Newspaper Page Text
Tie Big Stone Gap Post.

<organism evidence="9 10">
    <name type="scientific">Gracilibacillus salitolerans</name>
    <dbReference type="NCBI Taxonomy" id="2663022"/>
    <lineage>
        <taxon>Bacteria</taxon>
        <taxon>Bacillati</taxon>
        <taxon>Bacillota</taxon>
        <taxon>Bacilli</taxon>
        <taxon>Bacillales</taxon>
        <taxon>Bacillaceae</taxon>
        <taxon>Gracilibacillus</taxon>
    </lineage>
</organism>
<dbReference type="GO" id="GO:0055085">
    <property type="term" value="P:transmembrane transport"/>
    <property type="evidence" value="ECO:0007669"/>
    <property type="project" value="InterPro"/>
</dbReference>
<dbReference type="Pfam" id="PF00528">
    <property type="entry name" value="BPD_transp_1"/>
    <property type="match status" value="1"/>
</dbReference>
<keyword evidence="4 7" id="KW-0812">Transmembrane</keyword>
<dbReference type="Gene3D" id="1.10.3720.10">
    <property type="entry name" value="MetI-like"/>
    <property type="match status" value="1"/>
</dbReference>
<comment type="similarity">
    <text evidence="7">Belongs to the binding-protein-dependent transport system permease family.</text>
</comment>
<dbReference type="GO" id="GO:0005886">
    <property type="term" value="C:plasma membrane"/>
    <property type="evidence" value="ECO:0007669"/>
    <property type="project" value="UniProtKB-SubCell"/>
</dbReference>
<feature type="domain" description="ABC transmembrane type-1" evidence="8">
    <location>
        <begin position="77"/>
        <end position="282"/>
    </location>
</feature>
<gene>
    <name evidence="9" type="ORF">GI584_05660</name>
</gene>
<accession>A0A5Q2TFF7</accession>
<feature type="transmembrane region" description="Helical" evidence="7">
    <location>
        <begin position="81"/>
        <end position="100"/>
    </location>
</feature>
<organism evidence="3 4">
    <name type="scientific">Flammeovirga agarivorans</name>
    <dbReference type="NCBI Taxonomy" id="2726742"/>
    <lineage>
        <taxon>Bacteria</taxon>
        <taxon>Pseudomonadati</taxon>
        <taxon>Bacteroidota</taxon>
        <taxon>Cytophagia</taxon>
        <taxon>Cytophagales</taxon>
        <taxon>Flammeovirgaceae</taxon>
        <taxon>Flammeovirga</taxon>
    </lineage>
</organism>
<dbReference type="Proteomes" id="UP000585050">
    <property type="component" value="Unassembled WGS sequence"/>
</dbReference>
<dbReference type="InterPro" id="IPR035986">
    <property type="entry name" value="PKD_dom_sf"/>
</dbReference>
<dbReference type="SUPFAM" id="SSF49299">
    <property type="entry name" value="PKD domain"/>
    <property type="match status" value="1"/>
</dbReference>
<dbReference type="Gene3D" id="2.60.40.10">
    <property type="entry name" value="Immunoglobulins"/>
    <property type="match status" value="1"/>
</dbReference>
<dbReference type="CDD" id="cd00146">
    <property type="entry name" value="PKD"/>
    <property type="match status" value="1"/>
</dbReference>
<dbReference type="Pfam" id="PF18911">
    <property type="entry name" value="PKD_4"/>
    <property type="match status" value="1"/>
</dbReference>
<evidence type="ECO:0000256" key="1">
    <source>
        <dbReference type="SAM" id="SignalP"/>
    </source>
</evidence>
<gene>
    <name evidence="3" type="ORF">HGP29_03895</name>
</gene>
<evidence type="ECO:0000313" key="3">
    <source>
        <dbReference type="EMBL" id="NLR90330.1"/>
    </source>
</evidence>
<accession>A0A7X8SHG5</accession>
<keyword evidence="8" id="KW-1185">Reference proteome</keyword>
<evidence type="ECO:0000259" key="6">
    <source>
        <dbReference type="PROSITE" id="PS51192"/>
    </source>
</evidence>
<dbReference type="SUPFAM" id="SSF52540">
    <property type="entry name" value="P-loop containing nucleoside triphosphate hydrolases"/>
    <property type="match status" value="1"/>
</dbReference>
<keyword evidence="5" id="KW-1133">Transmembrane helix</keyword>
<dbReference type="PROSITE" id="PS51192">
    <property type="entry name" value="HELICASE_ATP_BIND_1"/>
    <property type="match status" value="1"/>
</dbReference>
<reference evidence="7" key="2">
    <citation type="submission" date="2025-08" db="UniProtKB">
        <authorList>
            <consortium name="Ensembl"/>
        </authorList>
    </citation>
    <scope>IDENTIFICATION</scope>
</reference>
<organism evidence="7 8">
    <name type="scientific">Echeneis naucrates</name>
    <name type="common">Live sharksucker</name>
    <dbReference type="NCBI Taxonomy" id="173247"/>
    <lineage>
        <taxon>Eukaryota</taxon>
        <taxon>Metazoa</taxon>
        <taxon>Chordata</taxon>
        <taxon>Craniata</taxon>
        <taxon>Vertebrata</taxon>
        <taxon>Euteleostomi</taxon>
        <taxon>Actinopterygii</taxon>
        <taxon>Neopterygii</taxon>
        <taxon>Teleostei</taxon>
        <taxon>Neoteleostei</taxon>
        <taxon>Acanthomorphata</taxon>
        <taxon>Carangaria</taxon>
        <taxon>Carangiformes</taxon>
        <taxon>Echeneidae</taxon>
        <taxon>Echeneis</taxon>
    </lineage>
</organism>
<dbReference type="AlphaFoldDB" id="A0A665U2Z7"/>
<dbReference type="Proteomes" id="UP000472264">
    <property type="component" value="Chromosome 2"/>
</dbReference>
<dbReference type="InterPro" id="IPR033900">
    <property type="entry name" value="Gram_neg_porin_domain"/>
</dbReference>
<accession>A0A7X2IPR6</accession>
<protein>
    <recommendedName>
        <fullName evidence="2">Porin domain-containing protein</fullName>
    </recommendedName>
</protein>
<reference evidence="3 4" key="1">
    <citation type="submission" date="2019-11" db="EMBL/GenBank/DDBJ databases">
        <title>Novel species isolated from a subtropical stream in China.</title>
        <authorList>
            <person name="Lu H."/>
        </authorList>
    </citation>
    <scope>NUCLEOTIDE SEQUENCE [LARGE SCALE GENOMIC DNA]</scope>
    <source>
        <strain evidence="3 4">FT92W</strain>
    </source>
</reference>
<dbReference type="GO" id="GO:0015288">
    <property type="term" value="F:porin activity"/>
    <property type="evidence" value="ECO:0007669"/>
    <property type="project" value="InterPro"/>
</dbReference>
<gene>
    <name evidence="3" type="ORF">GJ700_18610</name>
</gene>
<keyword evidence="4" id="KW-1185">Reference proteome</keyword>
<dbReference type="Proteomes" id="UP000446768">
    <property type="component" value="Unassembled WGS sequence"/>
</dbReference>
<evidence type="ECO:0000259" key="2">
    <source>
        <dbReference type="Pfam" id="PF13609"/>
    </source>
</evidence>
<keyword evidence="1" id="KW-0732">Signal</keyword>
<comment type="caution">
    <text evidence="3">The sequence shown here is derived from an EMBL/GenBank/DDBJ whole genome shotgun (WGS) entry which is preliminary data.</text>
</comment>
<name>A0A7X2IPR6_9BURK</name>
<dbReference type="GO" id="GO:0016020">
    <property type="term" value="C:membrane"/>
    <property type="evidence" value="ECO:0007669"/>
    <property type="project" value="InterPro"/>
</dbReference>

C. M. Karris. Editor and Manager. THURSDAY. APRIL 13,1892. Tksms or Sckhcuption : One Year. |1>00] Six Months, ... go P?vment ?trtcttv In ?dv?ncc. THE SITUATION. Referring to the general state of af? fairs in and around Big Stone (Jap the future prospects of the place lias, possibly to some, become an old, old story ; but the Port never tires speak? ing of the many advantages possessed, naturally, by this immediate section. If you plant a crop of corn to-day ?although it may be the richest field on the farm?you .don't expect to go out tomorrow and gather an armful of roasting-cars. So it is with the great coal, iron and timber re? sources of this section. It is nec? essary to do the plowing and hoeing before returns can he expected. This work is now being done here. The different companies owning the great bodies of valuable mineral and tim? ber properties surrounding the town are now doing the preliminary work, and before a great while longer will get "right square down t<> business." Of course it's unpleasant to wait so long for ''the good time that's coin? ing," but it will be the more appre? ciated when it docs come. The Virginia Coal and Iron Co., the Interstate; Investment <'o., the Virginia, Tennessee and Carolina Steel and Iron Co., the Mineral De velopm'ent Co.., and others have not invested millions of dollars ol here merely for fun. Thoy mean to develop their holding's, and when this progressive move sets in nothing but tho "general destruction ?>;' worlds" can lodd Hig Stone (Jap down or pre? vent her from becoming one niong the foremost and leading manufacturing and industrial cities of the South. Paste this prediction on the wall, and if yon are not too far past the meridian in life you will live to read it again when all these things have come to pass. TO BE REPRESENTED AT THE WORLD'S FAIR. The Interstate investment <\>., through its agent, Mr. \Y. S. Palmer, of this place, is getting out two sec? tions of coal to be placed on cxnibi bition at the World's Pair. One of them is taken from the company's property on Reasor's fork of Clover fork, in Harlan county, Ky. This section is 2x2x5J< feet, and comes from one of the finest splint veins found in the United States. The other section is taken from a vein near Crab Orchard, Ya., and meas? ures 2x2x64 feet. Iu addition to these specimens the company is having mined from each of four seams, at Crab Orchard, ten tons of coal, which is how being hauled bv wagons to Double Tunnel, to be shipped from that point to Earlington, Ky., where it;; coking qualities are to be tested. A magnificent display could be made at the World's Fair of the coal, iron and timber of this section of country if the different large compa? nies interested here were to join to? gether and get up an exhibit. In this issue of the Post will be seen the announcement of Mr. Walter E. Addison of his candidacy for the posi? tion of Mayor of Big Stone Gap. Mr. Addison is well known to the voters of the town as a thorough gentleman, possessing high legal attainments and well qualified to discharge the duties of the office. lx ms report read before the Share? holders of the Middlesborough Town Co., in London, England, President Powers, in referring to the advanta? ges of this as an iron producing sec-, tion, said: "I may mention with regard to this iron, that I was told in Louisville that the product of the furnaces at Big Stone (Jap, on the Louisville and Nashville Road, 60 miles N, E. of jis, in a locality abounding in the same natural re? sources as far as ore is concerned, as Middlesborough, was fetching in the Pittshtsrg and Cincinnati markets, $1.00 per ton more than any iron produced south of the Ohio River; and the Southern States, gentlemen, produce more than 22 per cent, of all the iron smelted in the United States." Hon. ?fno. A. Buchanan and Col. Dan. Trigg, of Abingdon, Ya., came down from "Wise C. H. Tuesday;' where they had been employed by the defendant in the big land suit of the Carter heirs against Stewart. About seven days of the court were consumed in this case, which result? ed in the jury rendering a verdict in /ayor ol the dcfemjaii^ WASHINGTON LETTER. i Vo*l\Regtitrtr.Coricipi>ndutit.; WabhiKOTOX, April 10, IfcWJ. Editor Pont : The politics of the administration have changed, but the Americanism which was such a %conspicuous fea? ture of the last administration is no wit less pronounced in the present one, as was shown by the vigorous and prompt action taken sever days ago in demanding apologies and repar? ation from Peru andTurkcy for fail: rare of citizens of those countries to respect the American flag and the property of American citizens. The popularity of a vigorous maintenance of American rights abroad is unques? tionable, and it indicates very plain? ly that America is to occupy a much higher place in the estimation of for? eign nations, which as a rule recog? nize nothing but courage backed up by force, in the future than it has in the past, without regard to the poli? tics of the administration that hap? pens to be in power. Theoretically im/st people agree that nepotism is a bad thing, but practically the meml.es of all the po? litical parties are guilty of it when they have a chance. Here is a par? tial list, written from memory, of those guilty of it in the last adnun istrtion and Congress: President Harrison, a brother; See. Blaiue, a brother and two sons; Attorney Gen? eral Miller, his son; Assitant Sec. (now Gov.) Crounse, a son; Treas? urer Nebccker, a son: Senators Danes and Blair, sons, Senator Dolph, a son in-law; Speaker Crisp, a son; Repre? sentatives Springer, a son; Knloe, a son; Stump (now c. ?mm isoner of Immigration,) a Json; Peel, a son; Wise, a brother; Ileilly, a son; Tillman, a son: Buukhoad, a son; Catehings, a son; Henderson, of 111., a son, and Youmans, a son. And the following in the present adminis? tration and Senate, the House not yet being organized: Vice President ; Stevenson, a son; See. Carlisle, a son; Senators Pugh, a sou; Morgan, a son'; Smith, a son; Vance, a son; Vorhees, ! a son; Harris, a son; PefFer a daugh . tor; Blackburn, a son; Daniel, a son; Jones, of Ark., a son; Squire, a son; Gallinger, a son and Blodgctt, a son. These, mind you, are only important positions. Doubtless there are many more relatives of officials occupying j minor positions on the government j payroll. What one does others will do; hence the necessity for a law ! against nepotism. ! rCx-Congrcssman Cox, of North Carolina, w ho has been elected see ! retarv of the State, but who will not assume the duties of that office until Congress meets again, is a staunch advocate of (he general adoption of civil service reform in all branches of the govermcnt service in actual prac? tice as well as in theory. That he honestly believes in the idea was shown a few years ago when he gave up what would have been a certain renomination and election togongrcss rather than demonstrate himself to be a spoilsman, as was reqiiired by j his constituents. Speaking of the ' Secretary of tlie Senate, some years ago the late 11. J. llamsdcll, (hen one of the most prominent Washington Correspondents, was asked what were the duties of the See. of the Senate. "Why, simply to be a gentleman at all times, and to brighten the dull moments of idling Senators," was his reply. Senator Vorhees has offered a reso? lution, which was referred to the committee on Inter-state Commerce, that may have an important bearing upon the rights of organized labor, if adopted by the Senate. The resolu? tion after setting forth in the pream able the recent decision of (J. S. .fudges, instructs the inter-state Commerce committie to inquire into the matter, a ad to report to the Sen? ate what action may be necessary for the better protection of the laboring people in their natural and inalienable rights and for their greater security from encroachments of corporation power. The movement for the election of Senators by the district vote pf the people, which was not long ago very lightly regarded, has assumed such proportions that its oponents have be? gun to fight it. The war upon it is being led by Senator Hoar, who offer? ed last week a resolution declaring it inexpedient to propose a constitu tional amendment for the popular election of Senators, and who made really able arguement in favor of the resolution, although it probably did not change the mind of a single Senator. It is expected that the extra session of the Senate will end this week, although it will, of coure, depend up? on President Cleveland, as the Sen? ate cannot adjourn until he notifies it that he has no further communication to make; but it is understood he will do in a few days, as nearly all of the iujportout foreign Humiliations have been made. There is much doubt about the confirmation of the nomi? nation of Mr. Eckels of 111., to be Comptroller of the Currency, becauc of objections raised by Senators on account of his lack of experience in hanking aiTairs. The Comptroller has direct charge of the National Banks, and the Senators think should he a man thoroughly conversant with banking methods. CAUSE OP FAILURE. Statlfttical Kevlew oT tli? M intake* of American llustiteHfl Men. The Bradstreet company has sent out a small pamphlet containing the record of an investigation into the; causes of business failures. The in? vestigation covers the three years 1890, 1891 and 1892. The causes of failure in business are separated into two grand divisions ?causes due to the fault of those fail? ing, and causes not so due. Under the first head we have a subdivision incompetence, neglect of business and fraudulent disposition of property; under the second, disasters, failures of others apparently solvent, and special or undue competition. Some of these are further subdivided. The total failures in the United States last year were 10,270. This includes only those whose creditors sustained some loss, and not those who sacrficcd their investments in the whole or in the part. Of these failures 3343, of 32.5 per cent, were due to lack of capital, of Jiving to do too much business for the capital employed, [ncompetency is credited with diaster 19,2; fraudulent disposition of property, 10,3; irrex perience, ^.'2; unwise credits, 4: out? side speculation, 1.9; neglect of busi? ness, 3; cxtravigance, 1.4; failure of others, 1.9; undue competition, 1.7; per cent. This classification relates merely to the number of failures, and takes no account of their importance, as indicated by the amount of liabilites. Of the failure last year, the percen? tage of liabilities due to encompetency was 12 3; inexperience, 3; lack of capital 27; unwise crediting crediting, 4.3; outside speculation. 7; neglect of business, 1.0; cxtravigance, 1.5; fraud, 0.2; disaster, 25.8; failure of others, 5.0; undue competition, 1.2. The results shown by these estimates are interesting and in some instances surprising. The small number of failures dm. to the unwise credits, speculation and neglect ol business are of the latter description, it is to be noted at the same time, that ! while speculation is credited with but 1.8 of the numbers of failts es, if pn - '(luces 7 per cent, of the liabilities, 1 showing that speculators fail for much more than the average amounts. It may also he noted that while disaster (including fires, flood, crop failure, and commercial crisis, caused less than one-fifth of the fail? ures, it was responsible for more than one-forth of the liabilites. On the other hand, the lack of capital pro? duces a larger percentage of the num? ber of failures than of the liabilities; !in other words, it produces more Ismail failures than largeoncij A comparison of the failures in Canada with those of the United States shows that (55 per cent, there.or twice as many here, are due to Inch of capital, while 5.2 per cent, are due to fraud, or only half as many as in the United States. It would hardly be correct to infer from this that the Canadians are twice as honest as we are, but have relatively only half as much money. The different condi? tions under which business is done in the two countries may account for the difference, which is very striking un? der any aspect of the case. The most salient future of the rec? ord is that it shows that the ovc wheliiiing majority of failures is due to the fault of the persons failing, only 22.8 per cent being put down as not due to this class of causes. It must be remembered, however that the fault here meant are not all or chiefly moral delinquents, but faults from a business standpoint,such as incompetence, errors of judgnient, including as the most important of all, the error of trying to do more business than one's capital justifies. -.-.>.,-,? There is an army of men employed upon the railroads of the United States, an army of 784,0!>0. They' are not engaged in idle maneuvers, dross parade, barrack drills,or prepar? ation for warfare, but by their dili? gence, energy and toll contribute im |mensely to the wealth, well being and development of the country, the in? terchange of its products, the diffusion of information, and the prompt tans portation of vast numbers of passengbi with a remarkably low percentage of casualties. The number of pas? sengers carried last year was 530, 000,000. The n urn be r of passenger:; | killed was 293.?Scientific American. Remember next week is the last chance to vote hi the Post's1 guitar contest. rcOW GOING ON JKT THE 1 1VU?. $15,000 WORTH OF GOODS TO BE SOLD AT AND BSLOW COS? DON'T MISS THE OPPORTUNITY I A CHANCE OF A LIFETIME: WAKE Ul?! This Slaughter 5aie Shall Be Remembered and Talked Of for Years to Come as Being a Great Revolution in Pric GOODS! We are Goingto Do Business with You, Because We Have Exactly What You Want, and Our Pri< are From 25 to 50 Per Cent. Less than Ycu Have Ever Heard of Before i OT'Tt FALL AND WINTER ATTRACTIONS WILL CAUSE A GREAT TURNOUT! Such quantities . ' New Styles as we show in 'all departments leaves nothing to be asked tor in Quality and Variety. Our Fresh, Neu I, First Class h every detail. We have the disposition, the ability and-the Elegant Goods to please every buyer seeking bargains. ;? ? MEN'S, YOUTHS', BOYS' and CHILDREN'S CLOTHING. BOOTS. SHOES, LADIES and GENT'S FURNISHIN HATS. CAPS, TRUNKS, VALISES, DRY GOODS, NOTIONS, MILLINERY, WATCHES and JEWELRY Our complete assortment insures perfect satisfaction in the selection of goods' to please individual tastes. Von will find oui lai entirely of New Goods, that are trustworthy, serviceable and the Lest of their class. BVBHYTHING GOE? AT ??rf> BJE>X,OW COST ! Coiiie in and see how fair we will treat, you, how well we will please you and how much we will save you. Our go ds and prices are \\< your inspection and will prove this. The early bird secures (lie worm, I lie buyer who is cute. The run 11 who buys of us will find lie's doublt blessi d; Will be the man who gets in first and picks (he slickesl suit. tic saves good money on cacli deal, mid "els the vcrs best Remember we mean what wc say, and (he reason why wc say what wo do is because we. have decided to get oul of (he r< t;il business und our there is nothing like a slim figure to put i( in motion. We have bought cheap and we will sell the entire stock at and holos cost. NOTICE?Anyone desiring to purchase our entire stock and wishing to step right into :iii established aud profitable business can irof a bargain will make terms to suit the purchaser. For further information ;id dress or call on THE NEW YORK CLOTHING AND SHOE HOUSE, Hi" St< m ?":. Thanking a liberal public for the patronage extended in the pnst, and cordially inviting all to come and ^ret the benefit <<t' our s!au'"hici -prici ? we \\ DW YORK CLOTHING AND SWOW Hr; BRANCH STORES: Coeburn, Va., and Corbin, Ky. ft. A\ ? $ I. MORGAN & CO., ACT FOR Oliver Invented and Gave to the World the Chillod Plow. mm? OLIVER CHILLED PLOW; MADE ONLY SY THE Oliver Chilled Plow Works, South Bend, Indiana, ARE THE BEST GENERAL PURPOSE PLOWS IN THE WORLD. A strong statement but a true one, for these plows arc better known, have reached a larger sale, have had a longer run, have proved more popular and given better satisfaction than any other plows on the face of the globe. We mean the GENUINE OLIVER, and not the imitations claim? ing to be the Oliver, or equally as good. Such imitations are on the market, placed there by unscrupulous manufacturers who seek to trade on the good name of the Oliver. Look out for imitations, buy only the genuine Oliver plows and repairs, and be sure you are right before you take the plow home. J8??*Once more?-Beware of 1 'bogus" Oliver plows and repairs, and take none but the genuine, made by the Oliver Chilled Plow Works, South Bend, Indiana. W. W. WOODRUFF & CO., ? General Agents, 76-178 Gay Street KMOXV1LLE, TENN Fi iPPALACHIAN BANK w. a. McDowell, president. AAJTHOlllZED CAPITAL $100, 00t). incorporated under the Laws, of State of Virginia. Does a General Banking Business. Draws Drafts Direct on all the Principal Citie3 of the V/orld. I E. J. Bum, Jit. H. C. McDotvKix, jr. ihkkctous: j. F. Bl'm.itt, jr. j. SI. Goodi.ok. j. H. F. Miu.s. K. M. Pitltov. C. W. Evans. It. T. Irvimc. W. A. .M. Dou'kix. j Depository of the County of Wise and the town of Big Stone Gap, Virginia. Ten-.pcrary Quarters, Opposite Post Office, BIG STONE CAP, VA. 1 OF BIG STONE GAP, 0*ii3it*;i l9 ^30,000,00 Incorporated under Virginia State Laws. Does a General Banking Business. 1 XT BUKST ALI.OWt::? ON TIME DKl'O.SJTS. W. H. N:cKKI.S, Pri^MiMit. ?1. it. RUJ.h.ITT, CaVliW: Wm. M. JIcKi.wkk, Teller. C. A. Tracy. TR A. w. Trjacy. OHTRACTORS AND RUILDERS. wacu i ?? mifi m PLANS AND ESTIMATES IN EITHER WOOD OR STONE. STORE-FITTINGS AND FINE WORK A SPECIALTY. Office Corner Shawn'ee Ave. and E. 5th St. Agents for Fay's Manilla Building Paper. S. I GOLLIER'8 POPULAR 61 -AND WYANiiorrt-: axexuk, hu; stoxk gap, va. 9 BRANDIER, WH-ISKiES, WINES AND BEER. The very best grades- always kept In stock, which I sell in quantities ranging from a bar glass up to within a gill of five galions. Parties purchasing in quantity will get benefit of lowest possible price. HOT EGG NOG AND TOM-AND-JERRY. When you want a good drink always give me a cull, and you will never leave tUaftppolnted, Messrs. Slehip and Unklar?the gentlemen to be found behind jny bar?will alway* treat you courteously, and sot that you have polite attention. 1 have recently purchased over 1.000 gallons of Fine North Carolina Whiskies and Brandies. Bar open.f rom 5 a. m. to 1 a. m. no WILLIAM CO/NW Exporter of Walnut Logsex L BALTIMORE, Write for Prices, naming your Railroad r.; from shipping points to Norfolk and Baltimore. W. D. OSBOR/N E & Z i 1 'iroprietorjs of I Middlesborough : Planint} i Dealers In Lumber, Sar-h. Doors, Blinds" Mouldings, Tnjj.: , Shingles, Yellow Pine Flooring*, ami ; SriiCIAI.TTJiS. GLAZED, \ fcTcli, Work , AND QUEEN ANNE. .? it 5 s es c s e d.5 s ib <> ro ixgii. W. D. OSCOR P TELEPHONE NO. On L. & N. R, R., - m&~mmK_ ?S+W, F* E3Mi ooixr'jri? .\< ? AND ? :o O K IL?, E E tin-.; t'.- s Given. Conl ( cneral Jobbing*, Tine Wi Fittings a Spc-ei Shop on 1\ ?od Avenue, nc:ii L<!<J cJTONE GAP. V 1 4 4 8 c i Two' beds of Coking Coal, each "?" over . ix feel thick, i: i Coke ;i.s produced in tin* United States, will he mined :i 'three miles <-!' tlie town. Two beds o! Luis ami Steam !'? feet thick, and a bed of Oannel Coal underlies tin- ?um ; . Two reliable lux's of Red Fossil im::. one carrying 1v [ ? : ia large deposit of Oriskany ore, carrying 5- per cent I [part t]ic town site, and thousands of acres <<;; 111:?* - <?: s ,' The most valuable area pf virgin forests, ??!' Walnut, !li< [ fellow Poplar (white Wood), Birch, Hemlock and Ch< 1 ! United States, immediately tributary to the f^wn, j Supplied by two rapid rivers flowing aiouud the tow !. piping from an elevation 395 feet a! - ve the town -ite, j tion. I Concentration ot railroads at this point inevitable. [Ohio now completed from Bristol, Tenu-y and Louisville* A p*eted from [jouisvillc, Kentucky. Several other roads I gtVuction'. Cheap F?cl.-Caeap Raw Material.-- Cheap Tri: \n $80U,'000 lion Plant nearly eom] !eted. j.-AYe hundred yoke Ovens to bo built ;-t once, ?ctric fright, Street Railway, Cood Liotclo, etc., t ie. MORE ADVANTAGES COMBINED THAN CAN BE F< OTHER LOCALITY. Manufacturers wanted. Substantial inducements bei Lois will be sohl at schedule rates. iie'Lu\etions to bufb Prices of lots in Plat No. 5, range from $50 t<? $1,00 : \ \dtiress BIG S'T?NG GAP IMP'ROVOIKN 1 1 SOUTH ATLANTIC ?ND OHIO RAIL? ROAD COMPANY. I.fc. ::roxii U.\r, \'.\., Cauu Xo. ri<), Dta km . Ii>, 1 ST):>. Tmins-EHfiti No. *J leaves !>:39j a. m.; arrives ;;t ttrfa tol 12:33 |>. in. X<>. I leaves 12:1*0 ;>. in.; arrives at B.rigfol I p. nt. Trains West. Xo. I'm retires 8^45 :t. m.; X<*. ii leavi^ a: 15 p. in. C'ouueetMMiH. Xos. 2 and I connect with the X.?v. VY., and K. T. V. & <3., at Bristol. No. 1 connects with the L. & N\, at DquMe Tnmic!. Eastern standard time. L. A. rittoijActfi A^ent." L. R. PERRY, STONE-CUTTER AND BUILDER. .,'. kth<Uj "f wotls iii STONE, BRICK, and PLASTERING, GRANOLITHIC WALKS. &c, B'g Stone Gap, or Gato City, Va, LJi i i. r^l .zz l. PHJCE. U CENT- : Terms Strict: % - Oftico and Yard on 1 near Intermo